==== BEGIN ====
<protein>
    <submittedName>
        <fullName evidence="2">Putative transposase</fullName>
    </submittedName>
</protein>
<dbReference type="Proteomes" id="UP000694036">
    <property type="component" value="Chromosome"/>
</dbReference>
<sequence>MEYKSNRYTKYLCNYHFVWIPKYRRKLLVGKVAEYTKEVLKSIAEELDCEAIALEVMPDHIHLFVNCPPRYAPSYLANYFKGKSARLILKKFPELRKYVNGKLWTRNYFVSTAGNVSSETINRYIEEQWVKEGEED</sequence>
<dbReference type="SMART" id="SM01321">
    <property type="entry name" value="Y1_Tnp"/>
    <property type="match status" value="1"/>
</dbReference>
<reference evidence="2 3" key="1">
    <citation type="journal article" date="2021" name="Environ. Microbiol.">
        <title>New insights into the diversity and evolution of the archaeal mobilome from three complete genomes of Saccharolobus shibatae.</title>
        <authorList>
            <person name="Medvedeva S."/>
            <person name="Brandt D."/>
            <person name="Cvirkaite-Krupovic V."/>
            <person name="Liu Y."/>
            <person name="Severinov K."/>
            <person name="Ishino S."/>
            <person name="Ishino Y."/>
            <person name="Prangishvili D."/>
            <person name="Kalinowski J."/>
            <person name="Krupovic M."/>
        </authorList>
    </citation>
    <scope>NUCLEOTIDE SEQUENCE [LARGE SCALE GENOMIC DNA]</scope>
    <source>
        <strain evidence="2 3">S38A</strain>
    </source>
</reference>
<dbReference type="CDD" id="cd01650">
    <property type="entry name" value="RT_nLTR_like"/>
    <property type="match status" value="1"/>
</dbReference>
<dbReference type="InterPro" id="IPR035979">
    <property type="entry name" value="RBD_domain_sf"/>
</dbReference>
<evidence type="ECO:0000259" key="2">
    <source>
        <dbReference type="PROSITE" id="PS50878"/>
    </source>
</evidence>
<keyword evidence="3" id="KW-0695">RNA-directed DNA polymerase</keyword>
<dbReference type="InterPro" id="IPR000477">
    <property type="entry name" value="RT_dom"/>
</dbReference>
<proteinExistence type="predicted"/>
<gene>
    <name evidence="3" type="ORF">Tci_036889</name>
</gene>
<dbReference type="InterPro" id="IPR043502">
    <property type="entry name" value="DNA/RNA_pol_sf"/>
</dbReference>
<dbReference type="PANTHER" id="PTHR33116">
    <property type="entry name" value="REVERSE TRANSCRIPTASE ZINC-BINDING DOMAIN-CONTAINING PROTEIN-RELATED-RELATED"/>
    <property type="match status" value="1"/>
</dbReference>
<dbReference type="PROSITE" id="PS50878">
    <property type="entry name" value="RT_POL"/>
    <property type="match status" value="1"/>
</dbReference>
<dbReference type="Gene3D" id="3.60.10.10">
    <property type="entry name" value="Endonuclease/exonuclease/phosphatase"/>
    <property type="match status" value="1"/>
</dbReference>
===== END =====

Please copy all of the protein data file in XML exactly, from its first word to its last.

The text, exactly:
<protein>
    <submittedName>
        <fullName evidence="2">Putative transposase</fullName>
    </submittedName>
</protein>
<dbReference type="Proteomes" id="UP000694036">
    <property type="component" value="Chromosome"/>
</dbReference>
<sequence>MEYKSNRYTKYLCNYHFVWIPKYRRKLLVGKVAEYTKEVLKSIAEELDCEAIALEVMPDHIHLFVNCPPRYAPSYLANYFKGKSARLILKKFPELRKYVNGKLWTRNYFVSTAGNVSSETINRYIEEQWVKEGEED</sequence>
<dbReference type="SMART" id="SM01321">
    <property type="entry name" value="Y1_Tnp"/>
    <property type="match status" value="1"/>
</dbReference>
<reference evidence="2 3" key="1">
    <citation type="journal article" date="2021" name="Environ. Microbiol.">
        <title>New insights into the diversity and evolution of the archaeal mobilome from three complete genomes of Saccharolobus shibatae.</title>
        <authorList>
            <person name="Medvedeva S."/>
            <person name="Brandt D."/>
            <person name="Cvirkaite-Krupovic V."/>
            <person name="Liu Y."/>
            <person name="Severinov K."/>
            <person name="Ishino S."/>
            <person name="Ishino Y."/>
            <person name="Prangishvili D."/>
            <person name="Kalinowski J."/>
            <person name="Krupovic M."/>
        </authorList>
    </citation>
    <scope>NUCLEOTIDE SEQUENCE [LARGE SCALE GENOMIC DNA]</scope>
    <source>
        <strain evidence="2 3">S38A</strain>
    </source>
</reference>
<dbReference type="CDD" id="cd01650">
    <property type="entry name" value="RT_nLTR_like"/>
    <property type="match status" value="1"/>
</dbReference>
<dbReference type="InterPro" id="IPR035979">
    <property type="entry name" value="RBD_domain_sf"/>
</dbReference>
<evidence type="ECO:0000259" key="2">
    <source>
        <dbReference type="PROSITE" id="PS50878"/>
    </source>
</evidence>
<keyword evidence="3" id="KW-0695">RNA-directed DNA polymerase</keyword>
<dbReference type="InterPro" id="IPR000477">
    <property type="entry name" value="RT_dom"/>
</dbReference>
<proteinExistence type="predicted"/>
<gene>
    <name evidence="3" type="ORF">Tci_036889</name>
</gene>
<dbReference type="InterPro" id="IPR043502">
    <property type="entry name" value="DNA/RNA_pol_sf"/>
</dbReference>
<dbReference type="PANTHER" id="PTHR33116">
    <property type="entry name" value="REVERSE TRANSCRIPTASE ZINC-BINDING DOMAIN-CONTAINING PROTEIN-RELATED-RELATED"/>
    <property type="match status" value="1"/>
</dbReference>
<dbReference type="PROSITE" id="PS50878">
    <property type="entry name" value="RT_POL"/>
    <property type="match status" value="1"/>
</dbReference>
<dbReference type="Gene3D" id="3.60.10.10">
    <property type="entry name" value="Endonuclease/exonuclease/phosphatase"/>
    <property type="match status" value="1"/>
</dbReference>